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19. Pat - P K Mehta - Silicious Ashes - Patent - 090405

19. Pat - P K Mehta - Silicious Ashes - Patent - 090405

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Published by Narayan Singhania

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Published by: Narayan Singhania on Dec 21, 2010
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United States Patent
4,105,459
 Mehta August 8, 1978
Siliceous ashes and hydraulic cements prepared therefrom
Abstract
 Siliceous compositions are prepared from naturally occurring plant materials (particularlyrice hulls and rice straw) which have relatively high silica concentration by controlledincineration of the plant material to preserve the original cellular structure of the materialand to prevent formation of crystalline forms of silica so that the silica in the product(which may contain from about 49% to about 98% silica remains in the amorphous state;the novel silica containing compositions find utility as a constituent of novel hydrauliccement compositions of high strength and acid resistance, useful in the preparation of mortar and concrete.Inventors:
Mehta; Povinder K.
(El Cerrito, CA)Assignee:
The Regents of the University of California
(Berkeley, CA)Appl. No.:
640893
 Filed:
December 15, 1975
 
Current U.S. Class:
 
106/737
; 106/717; 106/731
Intern'l Class:
C04B 007/02
Field of Search:
106/89,98,120
References Cited[Referenced By]
 
U.S. Patent Documents
 1363879Dec., 1920 Junghandel 106/98.2062879Dec., 1936 Hammenecker 106/120.2410954Nov., 1946 Sharp 106/98.
 
2469379May., 1949 Fraser 106/120.2720462Oct., 1955 Jones 106/63.3125043Mar., 1964 Gravel 110/28.3451944Jun., 1969 Finch 252/421.3574816Apr., 1971 Abbdellatif 106/120.
Foreign Patent Documents
 2070383 Sep., 1971 FR 106/120.
 Primary Examiner:
Douglas; Winston A.
 Assistant Examiner:
Sheehan; John P.
 Attorney, Agent or Firm:
Schamus; Julian J.
 Parent Case Text 
 This is a continuation of application Ser. No. 437,068, filed Jan. 28, 1974 which is adivisional of Ser. No. 276,133, filed July 28, 1972, both now abandoned.
Claims
 I claim:1. A relatively anhydrous composition comprising from 10 - 50% by weight of portlandcement, said portland cement having from about 60 to 69% by weight of combined anduncombined CaO; and from about 32 to about 90% by weight of SiO.sub.2 in the form of a highly reactive, amorphous anhydrous silica material derived from organic agriculturalmatter, having an initial silica content expressed as SiO.sub.2 of up to about 28%, saidsilica material comprising from about 49 to about 98% SiO.sub.2, characterized bycomplete absence of crystalline silica as determined by x-ray diffraction analysis; balance being minor impurities and residual carbon, said carbon removable upon prolongedheating to give a composition containing from about 0.3 to about 2% residual carbon, andfrom 1.0 to about 5% minor impurities, other than CaO.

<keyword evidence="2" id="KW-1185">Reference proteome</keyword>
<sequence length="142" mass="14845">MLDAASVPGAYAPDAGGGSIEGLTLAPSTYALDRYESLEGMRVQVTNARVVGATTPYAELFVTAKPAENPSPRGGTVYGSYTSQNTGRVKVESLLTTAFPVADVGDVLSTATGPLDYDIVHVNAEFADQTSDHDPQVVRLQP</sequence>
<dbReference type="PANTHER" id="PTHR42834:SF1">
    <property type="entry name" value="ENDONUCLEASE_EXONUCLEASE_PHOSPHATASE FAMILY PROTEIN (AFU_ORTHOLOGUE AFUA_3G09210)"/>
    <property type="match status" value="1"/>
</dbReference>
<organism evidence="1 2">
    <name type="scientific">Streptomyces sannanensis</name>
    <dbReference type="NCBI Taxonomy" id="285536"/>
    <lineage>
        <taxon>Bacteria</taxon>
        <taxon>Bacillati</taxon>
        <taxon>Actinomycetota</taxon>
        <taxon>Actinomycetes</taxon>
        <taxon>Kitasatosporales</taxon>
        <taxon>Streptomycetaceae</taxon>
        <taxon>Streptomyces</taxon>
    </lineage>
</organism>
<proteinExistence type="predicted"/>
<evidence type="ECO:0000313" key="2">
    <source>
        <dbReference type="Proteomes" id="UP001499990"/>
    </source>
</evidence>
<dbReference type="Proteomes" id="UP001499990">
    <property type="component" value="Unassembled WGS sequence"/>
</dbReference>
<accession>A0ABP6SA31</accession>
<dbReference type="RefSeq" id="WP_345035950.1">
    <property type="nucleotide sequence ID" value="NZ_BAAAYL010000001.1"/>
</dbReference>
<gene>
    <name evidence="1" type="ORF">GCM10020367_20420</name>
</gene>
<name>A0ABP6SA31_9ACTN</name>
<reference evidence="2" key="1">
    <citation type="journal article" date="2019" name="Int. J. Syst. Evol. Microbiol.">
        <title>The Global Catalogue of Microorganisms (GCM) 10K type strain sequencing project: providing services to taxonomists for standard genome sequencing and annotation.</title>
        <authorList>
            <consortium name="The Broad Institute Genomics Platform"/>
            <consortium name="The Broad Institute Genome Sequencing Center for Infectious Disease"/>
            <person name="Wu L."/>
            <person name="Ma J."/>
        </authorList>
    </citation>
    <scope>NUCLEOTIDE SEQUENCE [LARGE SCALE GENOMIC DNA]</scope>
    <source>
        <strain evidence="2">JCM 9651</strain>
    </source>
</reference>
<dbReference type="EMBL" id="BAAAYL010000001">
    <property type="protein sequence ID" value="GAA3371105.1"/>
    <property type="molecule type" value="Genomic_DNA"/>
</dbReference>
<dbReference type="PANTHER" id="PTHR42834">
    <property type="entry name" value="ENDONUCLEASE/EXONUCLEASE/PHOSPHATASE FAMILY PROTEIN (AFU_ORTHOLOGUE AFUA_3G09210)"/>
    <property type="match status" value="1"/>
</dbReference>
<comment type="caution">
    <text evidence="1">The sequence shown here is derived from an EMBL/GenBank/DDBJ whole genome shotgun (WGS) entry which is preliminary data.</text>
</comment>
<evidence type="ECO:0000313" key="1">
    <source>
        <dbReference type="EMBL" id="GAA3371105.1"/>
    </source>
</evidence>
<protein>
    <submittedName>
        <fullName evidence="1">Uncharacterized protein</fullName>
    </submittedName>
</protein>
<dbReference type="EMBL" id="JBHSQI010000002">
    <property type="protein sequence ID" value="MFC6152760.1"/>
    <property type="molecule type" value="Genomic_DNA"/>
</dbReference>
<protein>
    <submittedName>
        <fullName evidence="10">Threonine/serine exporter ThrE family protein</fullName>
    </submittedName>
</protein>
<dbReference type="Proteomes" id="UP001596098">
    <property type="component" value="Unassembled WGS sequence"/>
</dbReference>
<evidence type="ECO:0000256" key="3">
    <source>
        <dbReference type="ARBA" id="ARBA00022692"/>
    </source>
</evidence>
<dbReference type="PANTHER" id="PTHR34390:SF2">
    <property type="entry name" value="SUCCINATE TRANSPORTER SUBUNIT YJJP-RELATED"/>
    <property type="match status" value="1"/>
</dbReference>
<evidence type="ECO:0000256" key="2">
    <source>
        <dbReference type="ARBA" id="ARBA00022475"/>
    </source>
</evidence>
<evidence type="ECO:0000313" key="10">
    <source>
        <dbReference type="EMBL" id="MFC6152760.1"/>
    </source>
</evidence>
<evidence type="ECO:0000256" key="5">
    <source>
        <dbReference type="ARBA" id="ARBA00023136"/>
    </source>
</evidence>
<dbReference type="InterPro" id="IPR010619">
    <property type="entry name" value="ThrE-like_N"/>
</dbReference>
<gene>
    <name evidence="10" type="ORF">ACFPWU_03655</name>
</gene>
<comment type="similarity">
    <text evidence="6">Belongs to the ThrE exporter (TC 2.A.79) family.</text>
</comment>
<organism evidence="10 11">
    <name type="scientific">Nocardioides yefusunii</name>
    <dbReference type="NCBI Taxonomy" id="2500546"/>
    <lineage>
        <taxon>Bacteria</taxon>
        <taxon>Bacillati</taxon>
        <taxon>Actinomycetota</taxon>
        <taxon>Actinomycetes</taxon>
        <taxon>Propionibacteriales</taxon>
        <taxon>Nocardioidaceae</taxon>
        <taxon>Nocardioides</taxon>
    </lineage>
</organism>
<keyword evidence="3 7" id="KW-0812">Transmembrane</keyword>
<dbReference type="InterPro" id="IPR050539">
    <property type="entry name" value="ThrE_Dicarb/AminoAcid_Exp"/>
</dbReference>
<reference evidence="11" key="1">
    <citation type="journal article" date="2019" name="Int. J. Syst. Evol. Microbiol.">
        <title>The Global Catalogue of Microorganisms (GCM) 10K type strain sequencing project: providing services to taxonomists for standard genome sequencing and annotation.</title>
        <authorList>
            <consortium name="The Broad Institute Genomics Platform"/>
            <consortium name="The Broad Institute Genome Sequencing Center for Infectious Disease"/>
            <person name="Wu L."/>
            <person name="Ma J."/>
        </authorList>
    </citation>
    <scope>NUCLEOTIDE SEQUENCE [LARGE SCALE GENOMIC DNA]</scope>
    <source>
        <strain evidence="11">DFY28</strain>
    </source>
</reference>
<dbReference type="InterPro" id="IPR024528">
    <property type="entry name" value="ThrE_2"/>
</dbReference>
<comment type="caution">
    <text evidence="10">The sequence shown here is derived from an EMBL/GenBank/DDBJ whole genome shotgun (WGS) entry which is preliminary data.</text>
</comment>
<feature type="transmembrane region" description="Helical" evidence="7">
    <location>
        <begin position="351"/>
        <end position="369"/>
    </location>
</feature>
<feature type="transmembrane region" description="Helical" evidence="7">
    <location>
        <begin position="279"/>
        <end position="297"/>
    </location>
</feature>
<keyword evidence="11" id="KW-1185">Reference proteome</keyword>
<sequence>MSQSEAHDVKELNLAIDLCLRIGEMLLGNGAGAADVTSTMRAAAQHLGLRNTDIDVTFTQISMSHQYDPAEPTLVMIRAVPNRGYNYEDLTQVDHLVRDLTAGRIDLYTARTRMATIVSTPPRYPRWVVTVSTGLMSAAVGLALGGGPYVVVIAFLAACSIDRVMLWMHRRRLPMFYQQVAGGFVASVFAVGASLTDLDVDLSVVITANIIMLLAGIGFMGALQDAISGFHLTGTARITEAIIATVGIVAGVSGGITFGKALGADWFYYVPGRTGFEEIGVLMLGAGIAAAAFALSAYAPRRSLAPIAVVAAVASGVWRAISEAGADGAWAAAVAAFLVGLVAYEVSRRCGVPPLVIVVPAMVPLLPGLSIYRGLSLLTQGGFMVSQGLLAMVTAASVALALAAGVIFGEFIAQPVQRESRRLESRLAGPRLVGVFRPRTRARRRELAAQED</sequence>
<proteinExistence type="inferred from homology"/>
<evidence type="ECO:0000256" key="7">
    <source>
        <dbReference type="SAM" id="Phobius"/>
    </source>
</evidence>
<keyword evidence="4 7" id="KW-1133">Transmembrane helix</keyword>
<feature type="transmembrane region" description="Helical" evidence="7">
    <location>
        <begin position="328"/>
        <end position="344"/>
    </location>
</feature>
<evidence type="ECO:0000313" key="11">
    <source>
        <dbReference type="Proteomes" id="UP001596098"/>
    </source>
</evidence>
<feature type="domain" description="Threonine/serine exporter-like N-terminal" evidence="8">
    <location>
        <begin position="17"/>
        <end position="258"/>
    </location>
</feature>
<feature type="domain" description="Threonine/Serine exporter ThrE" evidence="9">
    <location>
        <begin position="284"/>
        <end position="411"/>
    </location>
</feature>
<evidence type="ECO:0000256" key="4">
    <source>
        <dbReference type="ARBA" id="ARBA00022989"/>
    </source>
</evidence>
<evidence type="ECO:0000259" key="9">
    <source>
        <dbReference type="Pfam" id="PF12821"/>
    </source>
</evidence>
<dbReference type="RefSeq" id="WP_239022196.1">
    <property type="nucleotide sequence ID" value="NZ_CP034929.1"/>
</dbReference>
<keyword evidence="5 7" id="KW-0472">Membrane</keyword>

Description
 BACKGROUND OF THE INVENTION AND PRIOR ARTThis invention relates to a novel composition of matter comprising a highly reactive,highly amorphous, and anhydrous form of silicon oxide (silica); a method for its preparation and novel cement compositions prepared from such silica.
 
 Certain agricultural organic materials are high in biogenetic silica, that is, silica occurringwithin the cell structure. Principally, rice hulls, rice stalks, equisetum, (a common weed popularly known as horsetails) and certain palm leaves, particularly palmyra palm, havevarying amounts of silica in the cell structure. In addition, certain bamboo stems areknown to contain relatively large amounts of silica and wheat straw contain from 2 to 3 percent silica in the cell structure. For example, most rice hulls are generally found tocontain approximately 20% silica while rice straw may have approximately 181/2%silica. Certain California horsetail weeds are known to have about 20 to 25% silica.The disposition of rice hulls and rice straw has become a substantial problem to the ricegrowing industry inasmuch as they apparently can be disposed of only by burning or  burying. Dump space for burying the material has become scarce in the last few years andthe incineration of the silica bearing hulls and straw in open fields generally createsundesirable atmospheric pollutants.It has been known, of course, that silica, along with calcium oxides, is a component of  portland cement, primarily occurring as complex calcium silicates. However, the silica produced by the incineration of silica containing organic agricultural materials can beused as a cement component only to the extent that it replaces sand or shale, because theincineration of the hulls inevitably leads to the production of ash containing crystallineforms of silica.The phase diagram of silicon dioxide indicates that a transition from the amorphous, non-crystalline form of material to the crystalline forms known as tridymite and crystobalitetakes place at very high temperatures when the silica is in pure state. Thus, with puresilica in the amorphous form, it is theoretically necessary to raise the temperatures above2,000.degree. F to effectuate the transformation. However, the incineration of rice hulls,even at temperatures substantially below 2,000.degree. F, has always lead to theformation of crystalline varieties of silica, because the transition temperature fromamorphous to crystalline is reduced substantially by the presence of other components of the original rice hulls.Prior attempts to use crystalline silica as an active component of portland cement havealways involved heat treating mixtures of limestone and siliceous shales or clays attemperatures in excess of 2600.degree. F. The same objective can also be accomplished by application of mechanical energy. Experimentally, it has been shown that attritiongrinding of crystalline quartz can activate the silica by rupturing the chemical bonds atthe surface. In addition to attrition grinding, vibromilled sand-lime mixtures which areattrition ground, have been reported to have acquired binding properties, and thus treatedlime-sand mixtures have been used as hydraulic cements.These processes, except for the commercial process of heating a siliceous raw materialwith limestone, appear to be commercially unattractive because of the excessivemechanical energy necessary in the vibromilling and attrition grinding processes.